In a joint venture with Compagnie Illicite and choreographer Fabio Lopez, the ballet Aura was first shown on 19 January 2019 at Théâtre national de Bayonne, followed by further performances in France and Spain. The Requiem by João Domingos Bomtempo (1775-1842) provides the link between Fabio Lopez’s choreography and Silvère Jarrosson’s scenographic work. For the latter, the idea was to close a cycle: revert back to dancing after having left it. Several themes are intertwined in his scenographic statement: loneliness in the face of death—suggested by setting up a parallel world expressed by an abstract chimera—and the alliance between dancing and painting. The idea is, all at once, to dilute a dos eof movement in painting and a dose of painting in movement.

Extract from the video shown during the ballet Aura (Lacrimosa)


Aura (expiration, in ancient Greek) confronts the idea of death, both choreographically and scenographically, by choosing a requiem. The idda is to reflect on lost paradises, emptiness and loneliness, to use Fabio Lopez’s words. In this type of theme, my contribution could hardly consist in filling the remaining void space around teh dancers—but rather to provide a scenographic aesthicalisation of emptiness and wandering.

On a black background an abstract chimera takes shape, stretches and contracts, lost in this huge space—full or empty, depending on the moment. While its movements recall a form of existential turmoil, the manner of doing so is allegorical—by a choreography, performed within its own space. Initially seemingly distant and tiny, unwinding and then approacing slowly until it becomes a uge sreen that is eventually crossed, this fragment of animated paint leads the viewer to a passage:  death or resurrection.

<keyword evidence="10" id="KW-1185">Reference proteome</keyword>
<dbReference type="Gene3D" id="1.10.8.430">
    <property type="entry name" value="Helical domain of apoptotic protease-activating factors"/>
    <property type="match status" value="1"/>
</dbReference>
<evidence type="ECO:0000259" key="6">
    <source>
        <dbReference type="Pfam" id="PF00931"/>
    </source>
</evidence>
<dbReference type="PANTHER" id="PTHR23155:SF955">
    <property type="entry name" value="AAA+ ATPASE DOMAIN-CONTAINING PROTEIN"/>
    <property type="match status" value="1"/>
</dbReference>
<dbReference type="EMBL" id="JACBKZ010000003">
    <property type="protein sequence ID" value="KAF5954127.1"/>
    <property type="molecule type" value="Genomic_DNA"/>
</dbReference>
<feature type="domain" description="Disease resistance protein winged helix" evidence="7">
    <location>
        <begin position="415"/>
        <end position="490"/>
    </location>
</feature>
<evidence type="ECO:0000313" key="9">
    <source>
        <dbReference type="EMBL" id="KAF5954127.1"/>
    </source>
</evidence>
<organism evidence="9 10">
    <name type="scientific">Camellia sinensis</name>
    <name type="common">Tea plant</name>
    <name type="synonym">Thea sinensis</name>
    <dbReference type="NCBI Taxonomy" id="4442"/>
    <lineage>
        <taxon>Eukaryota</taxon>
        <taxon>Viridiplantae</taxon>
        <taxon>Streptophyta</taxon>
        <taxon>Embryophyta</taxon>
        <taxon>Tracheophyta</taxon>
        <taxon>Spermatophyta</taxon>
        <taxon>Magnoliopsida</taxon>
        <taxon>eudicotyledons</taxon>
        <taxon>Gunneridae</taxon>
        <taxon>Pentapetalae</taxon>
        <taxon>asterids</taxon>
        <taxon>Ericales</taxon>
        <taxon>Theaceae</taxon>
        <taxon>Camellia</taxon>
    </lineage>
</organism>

Since the idea was not fill, but rather to leave the emptiness, I refused to design a video that directly interacts with the choreography. Dancing, combined with video, are enough in themselves, yet thair cohabitation expresses something. The moving image adds its own pace to the general choreography movement.

The chimera’s movement is a slow, almost motionless, planetary dance It condances powerful forces. The chimera unfolds, setting in motion a fine, fluid surface, covered in coloured traces propelled by their own energy, issued from a form of previously danced action painting.

I attempted to make dancing permeable by a form of immobility and, conversely, to make painting permeable to movement (which is life). The osmosis of disciplines and techniques was the backbone of the entire work carried out with Fabio Lopez and Théâtre national de Bayonne.


On the occasion of the remake, at Paris’s Salle Cortot, of Massenet’s opera Cléopâtre, a sung opera last sung almost a century in Paris, Association Massenet, which is in charge of the project, asked Silvère Jarrosson to create the decor for the re-creation, projected on the stage background.

In order to provide a suitably dignified set, at once historical and contemporary, for this work, it was decided, in agreement with the artist, that the period set, which survives only in the form of engravings kept at Monte-Carlo Opera, would be reused, with a digitalized addition by the artist.

The resulting, rather bold combination designed by Silvère Jarrosson was presented on 16 October 2019 at Salle Cortot. Every scene in every act was artificially altered to include abstract elements from his artwork. The result was at once original and bold: the painting was freed from some of the constraints specific to the medium, while enriching the period engravings with fresh colors and shapes, as well as an extra level of significance made possible by the additions.

The first scene in Act III, a particularly sensual love scene between Cleopatra and Mark Antony, portrayed a bed, in the original version, to discreetly suggest the lovers’ ecstatic journey. The swirls above it offer the spectator’s a very visible sign of the pleasure entailed by love.

Ou comment l’abstraction vient nourrir et offrir un autre regard sur une scène figurative.

Artistic director : Hervé Oléon

First scene of Act III
First scene of Act III: Love scene between Cleopatra and Mark Antony
Caption Photo 2 (death)
Caption Photo 2 (death) : Final Act, death of Cleopatra and Mark Antony